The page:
Dashboard: Sizing Up the Survivors in a Competitive Portal Hothouse - InformationWeek

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Dashboard: Sizing Up the Survivors in a Competitive Portal Hothouse

The independent portal market, so promising in the mid-90s, appears to be dead. With a few exceptions, infrastructure vendors like BEA, IBM, Microsoft, Oracle, SAP and Sun dominate today's portal market. What happened?

The independent portal market, so promising in the mid-90s, appears to be dead--nearly every pure-play portal company has been acquired or gone out of business. With a few exceptions (Vignette is one), today's portal market is dominated by infrastructure vendors like BEA, IBM, Microsoft, Oracle, SAP and Sun. What happened to the portal?

It's evolving into third-generation software that meets newer requirements by including enterprise search, Web content management, workflow and composite apps, services-oriented architecture (SOA), and integration with Microsoft and IBM/Lotus apps.

In BEA's case, until recently, WebLogic was its main portal. The acquisition of Plumtree and Fuego, however, has led to the new BEA AquaLogic product set. AquaLogic is application-platform independent and includes a portal, an SOA and service-bus architecture, business process workflow, and a data services facility for federated data access. It supports Java and Microsoft .Net environments. Its new SharePoint Console allows multiple Microsoft Windows SharePoint Services sites to be accessed from a single portal.

IBM has enjoyed success with WebSphere Portal Server. Version 6, which ships in the third quarter, will include better integration with Workplace (especially for content management and electronic forms), the WebSphere Portlet Factory (acquired from Bowstreet), offline portal access, and a workflow builder.

Microsoft's Windows SharePoint Services (WSS) provides workgroup team collaboration; SharePoint Portal Server (SPS) offers a full portal environment, including search, personalization and application integration. SPS is also used to manage multiple WSS sites. The release of SharePoint 2007 in October and Office 2007 early next year will have a big impact on the portal market. Office 2007 is tightly integrated with WSS, which means that most corporate users of Office will ultimately employ WSS. SharePoint has major enhancements in document management, records management and Web content management. The challenge facing Microsoft WSS users is whether to use Microsoft SPS to manage the portal and WSS environments, or to use a third-party portal. The announcement of BEA's SharePoint Console is well timed.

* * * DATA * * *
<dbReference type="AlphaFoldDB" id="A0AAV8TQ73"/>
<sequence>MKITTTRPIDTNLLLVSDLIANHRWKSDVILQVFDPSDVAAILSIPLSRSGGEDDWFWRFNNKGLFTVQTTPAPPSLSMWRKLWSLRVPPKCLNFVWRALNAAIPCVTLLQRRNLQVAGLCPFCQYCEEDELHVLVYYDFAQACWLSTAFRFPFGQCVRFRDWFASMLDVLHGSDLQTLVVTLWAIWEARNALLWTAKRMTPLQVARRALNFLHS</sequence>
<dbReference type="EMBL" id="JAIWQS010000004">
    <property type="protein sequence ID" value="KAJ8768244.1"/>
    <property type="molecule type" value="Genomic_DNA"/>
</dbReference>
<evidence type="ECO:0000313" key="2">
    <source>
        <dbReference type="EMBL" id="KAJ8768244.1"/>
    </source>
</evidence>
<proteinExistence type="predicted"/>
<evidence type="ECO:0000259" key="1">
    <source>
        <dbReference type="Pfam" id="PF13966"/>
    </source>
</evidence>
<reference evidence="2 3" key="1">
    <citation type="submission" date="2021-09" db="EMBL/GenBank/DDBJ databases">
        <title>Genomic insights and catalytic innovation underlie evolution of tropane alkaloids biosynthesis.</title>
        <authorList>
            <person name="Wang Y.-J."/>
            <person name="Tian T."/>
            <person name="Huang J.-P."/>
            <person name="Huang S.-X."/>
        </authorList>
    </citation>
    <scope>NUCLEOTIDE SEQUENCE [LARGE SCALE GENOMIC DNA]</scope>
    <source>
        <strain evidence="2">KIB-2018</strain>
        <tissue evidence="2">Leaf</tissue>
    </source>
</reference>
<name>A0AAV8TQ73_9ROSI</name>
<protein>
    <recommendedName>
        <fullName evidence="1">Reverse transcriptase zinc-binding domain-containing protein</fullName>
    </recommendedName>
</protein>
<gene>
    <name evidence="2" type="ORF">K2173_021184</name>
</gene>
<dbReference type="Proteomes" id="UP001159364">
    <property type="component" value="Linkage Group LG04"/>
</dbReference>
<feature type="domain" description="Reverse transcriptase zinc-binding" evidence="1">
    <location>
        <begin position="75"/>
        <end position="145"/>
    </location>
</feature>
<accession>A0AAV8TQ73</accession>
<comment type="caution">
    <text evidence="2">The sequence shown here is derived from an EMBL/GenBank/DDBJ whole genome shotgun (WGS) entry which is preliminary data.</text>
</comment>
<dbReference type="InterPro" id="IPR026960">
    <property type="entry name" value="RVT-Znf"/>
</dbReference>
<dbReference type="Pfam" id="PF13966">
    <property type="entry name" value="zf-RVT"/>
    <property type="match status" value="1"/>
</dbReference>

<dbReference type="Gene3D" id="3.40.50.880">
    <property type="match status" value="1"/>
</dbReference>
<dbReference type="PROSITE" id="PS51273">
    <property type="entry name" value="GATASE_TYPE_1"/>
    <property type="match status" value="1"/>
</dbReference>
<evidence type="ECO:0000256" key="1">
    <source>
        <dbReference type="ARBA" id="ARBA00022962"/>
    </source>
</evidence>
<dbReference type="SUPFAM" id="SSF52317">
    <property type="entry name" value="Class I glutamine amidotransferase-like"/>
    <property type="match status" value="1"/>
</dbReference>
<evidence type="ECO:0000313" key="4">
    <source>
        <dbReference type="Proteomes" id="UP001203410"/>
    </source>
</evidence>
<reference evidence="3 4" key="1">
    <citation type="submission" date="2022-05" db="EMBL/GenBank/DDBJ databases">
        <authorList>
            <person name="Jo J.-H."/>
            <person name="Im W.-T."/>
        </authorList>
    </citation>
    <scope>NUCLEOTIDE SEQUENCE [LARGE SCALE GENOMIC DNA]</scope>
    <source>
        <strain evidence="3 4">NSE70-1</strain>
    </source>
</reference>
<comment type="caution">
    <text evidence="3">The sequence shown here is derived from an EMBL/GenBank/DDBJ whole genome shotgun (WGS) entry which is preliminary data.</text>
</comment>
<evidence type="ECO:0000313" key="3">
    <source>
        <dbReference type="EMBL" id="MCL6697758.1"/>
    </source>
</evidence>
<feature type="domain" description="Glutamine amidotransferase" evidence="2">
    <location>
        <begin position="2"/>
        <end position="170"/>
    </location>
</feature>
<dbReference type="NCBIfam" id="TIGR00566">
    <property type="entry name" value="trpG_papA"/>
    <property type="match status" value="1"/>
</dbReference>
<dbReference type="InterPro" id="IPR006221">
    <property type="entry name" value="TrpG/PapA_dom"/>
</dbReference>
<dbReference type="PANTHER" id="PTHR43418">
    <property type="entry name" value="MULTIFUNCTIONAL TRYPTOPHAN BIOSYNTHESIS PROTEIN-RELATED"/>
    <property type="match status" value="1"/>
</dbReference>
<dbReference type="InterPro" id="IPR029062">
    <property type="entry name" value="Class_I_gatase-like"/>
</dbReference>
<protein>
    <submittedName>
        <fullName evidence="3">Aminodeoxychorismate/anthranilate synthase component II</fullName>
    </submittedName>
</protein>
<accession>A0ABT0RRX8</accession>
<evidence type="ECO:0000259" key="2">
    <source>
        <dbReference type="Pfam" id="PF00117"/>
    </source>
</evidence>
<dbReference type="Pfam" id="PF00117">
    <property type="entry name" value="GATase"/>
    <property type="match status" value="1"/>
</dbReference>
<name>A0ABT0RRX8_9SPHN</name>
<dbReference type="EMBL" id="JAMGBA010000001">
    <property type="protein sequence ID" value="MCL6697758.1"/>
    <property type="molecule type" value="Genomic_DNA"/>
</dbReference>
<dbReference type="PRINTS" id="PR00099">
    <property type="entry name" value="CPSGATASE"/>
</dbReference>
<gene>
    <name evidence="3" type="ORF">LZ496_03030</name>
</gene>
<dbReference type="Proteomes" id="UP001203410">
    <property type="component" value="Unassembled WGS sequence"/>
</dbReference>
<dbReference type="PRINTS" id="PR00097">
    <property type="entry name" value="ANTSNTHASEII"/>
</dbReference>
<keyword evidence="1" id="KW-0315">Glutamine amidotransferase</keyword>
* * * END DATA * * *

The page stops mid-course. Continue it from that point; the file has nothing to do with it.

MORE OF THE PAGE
Oracle Portal 10g, a component of Oracle Fusion Middleware, supports content publishing and management, integration with collaboration tools, integration with Fusion, composite applications and support for other Oracle products in areas like business intelligence and business process management.

SAP's NetWeaver includes a portal, collaboration, content management, business intelligence, application integration and an application server. The portal supports non-SAP as well as SAP content and packaged applications. The issue facing SAP users is what to do if they have a portal from another infrastructure vendor.

Sun has had difficulty selling its Java System Portal Server, facing competition from other infrastructure vendors and open source solutions. Its Version 7 product is intended to remedy this. Key upgrades in this release include Web content management (OEM'd from FatWire), application integration and Web 2.0 capabilities like Wikis, RSS and Ajax. The proliferation of such Web 2.0-style delivery mechanisms will be the next challenge for portal vendors as they figure out how to manage these new tools and technologies. --Colin White

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